Constitutional Reform Act 2005, s 3.

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3. The conflict of roles in Parliament between acting as a minister and presiding over the Upper House has been eliminated.15 The House of Lords is now presided over by ‘the Lord Speaker’. B ­ aroness Hayman, the first office-holder, was elected by members in July 2006 by an alternative vote system for an initial term of five years. The office holder receives a salary of £101,000. In 2011 Baroness D’Souza was elected Lord Speaker after her predecessor announced she would not serve for another term. 4. The Lord Chancellor/Secretary of State for Justice is no longer eligible to sit as a judge on the judicial panels of the UK Supreme Court and Privy Council. The UK Supreme Court is presided over by a President and Deputy President. APPOINTING AND DISMISSING JUDGES

A crucial area that has been transformed by these changes concerns the role of the Lord Chancellor/Secretary of State for Justice in relation to judicial appointments. The traditional system for judicial appointments that has now been replaced lacked transparency. This was because it was based on consulting existing judges to obtain informal recommendations. Nevertheless, it was accepted that the recommendations made by the Lord Chancellor for senior judicial appointments (or recommendations by the Prime Minister for the Court of Appeal and House of Lords) went to the best-qualified individuals on the basis of their performance as barristers or solicitors rather than on the basis of any declared political affiliation.16 When it became clear that the judicial appointments system was going to be radically changed there was concern that the process could become politicised.17 For example, it is quite common under codified constitutions for the executive to propose and the legislature to approve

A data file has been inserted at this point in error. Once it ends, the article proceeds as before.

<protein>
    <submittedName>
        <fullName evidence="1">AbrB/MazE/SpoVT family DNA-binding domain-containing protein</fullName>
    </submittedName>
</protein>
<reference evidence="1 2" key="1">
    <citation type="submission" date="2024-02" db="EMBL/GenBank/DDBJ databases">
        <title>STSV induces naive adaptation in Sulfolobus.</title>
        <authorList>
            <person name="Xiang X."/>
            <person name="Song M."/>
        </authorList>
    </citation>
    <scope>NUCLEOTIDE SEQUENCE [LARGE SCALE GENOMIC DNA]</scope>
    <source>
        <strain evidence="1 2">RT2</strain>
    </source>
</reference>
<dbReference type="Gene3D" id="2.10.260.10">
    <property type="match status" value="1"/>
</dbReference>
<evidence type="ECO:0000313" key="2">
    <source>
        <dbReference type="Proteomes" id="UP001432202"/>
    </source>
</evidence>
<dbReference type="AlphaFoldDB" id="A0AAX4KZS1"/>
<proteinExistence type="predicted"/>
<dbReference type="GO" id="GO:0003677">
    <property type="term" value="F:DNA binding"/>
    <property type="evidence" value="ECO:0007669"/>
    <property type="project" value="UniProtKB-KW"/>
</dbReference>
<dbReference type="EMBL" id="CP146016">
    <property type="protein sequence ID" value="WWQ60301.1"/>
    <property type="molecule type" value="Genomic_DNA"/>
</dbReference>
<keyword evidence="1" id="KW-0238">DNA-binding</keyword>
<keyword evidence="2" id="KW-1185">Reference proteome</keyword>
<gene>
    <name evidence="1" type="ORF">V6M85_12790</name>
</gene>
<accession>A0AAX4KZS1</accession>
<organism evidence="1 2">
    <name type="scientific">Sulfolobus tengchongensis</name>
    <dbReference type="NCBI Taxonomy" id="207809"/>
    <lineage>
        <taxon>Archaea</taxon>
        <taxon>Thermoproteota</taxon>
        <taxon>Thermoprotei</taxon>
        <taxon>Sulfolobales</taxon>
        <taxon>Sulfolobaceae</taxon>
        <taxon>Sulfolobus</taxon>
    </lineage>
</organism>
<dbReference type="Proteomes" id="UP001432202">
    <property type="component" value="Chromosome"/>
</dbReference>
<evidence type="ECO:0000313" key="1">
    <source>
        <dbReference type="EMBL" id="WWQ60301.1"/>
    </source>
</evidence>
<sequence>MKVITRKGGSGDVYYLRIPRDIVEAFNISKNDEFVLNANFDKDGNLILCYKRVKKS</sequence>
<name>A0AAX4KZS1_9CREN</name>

Constitutional Reform Act 2005, s 18. Nevertheless, it has been argued that political bias is discernible in significant judicial decisions. See, eg, J Griffith, Judicial Politics since 1920 (Oxford, Blackwell, 1993). 17  For further discussion see M Tushnet, ‘Judicial Accountability in Comparative Perspective’ in N Bamforth and P Leyland (eds), Accountability in the Contemporary Constitution (Oxford, Oxford University Press, 2013). 16 

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appointments to the higher judiciary.18 There were very good reasons for not imitating the procedure in the United States and involving Parliament actively in the appointment process. The Constitution of the United States was drafted to incorporate separation of powers as a core doctrine. In regard to the appointment of the most senior judges who sit on the US Supreme Court, the power to nominate candidates is given to the executive in the form of the President. On the other hand, the Senate, as part of the legislature, has the duty of confirming presidential nominations.19 However, even though justices of the US Supreme Court once confirmed remain in place for their lifetime, this procedure has not been a guarantee of independence and political neutrality. The position has been exactly the reverse in regard to the US Supreme Court. The US Supreme Court exercises a constitutional review function and, unlike the UK courts, it has the power to police the constitution and to declare legislation invalid. This has projected the court into the forefront of political controversy on many occasions.20 Most obviously in recent times it was the US Supreme Court that finally had to decide the validity of the contested presidential election result in the year 2000 in the case of Bush v Gore.21 The political dimension of the Supreme Court’s role has resulted in deliberate attempts by US Presidents to select judicial candidates with views that appear to correspond to their own.22 An obvious danger in making any such reform in the United Kingdom to the system of judicial appointments was introducing any form of political interference into the process. The central objection made by Professor Griffith to the types of appointments to the judicial bench during the 1970s and 1980s concerned the elevation to the judiciary of a public school Oxbridgeeducated elite section of society, nearly all of whom experienced a similar legal training.23 More recently critics, for example Lady Hale, 18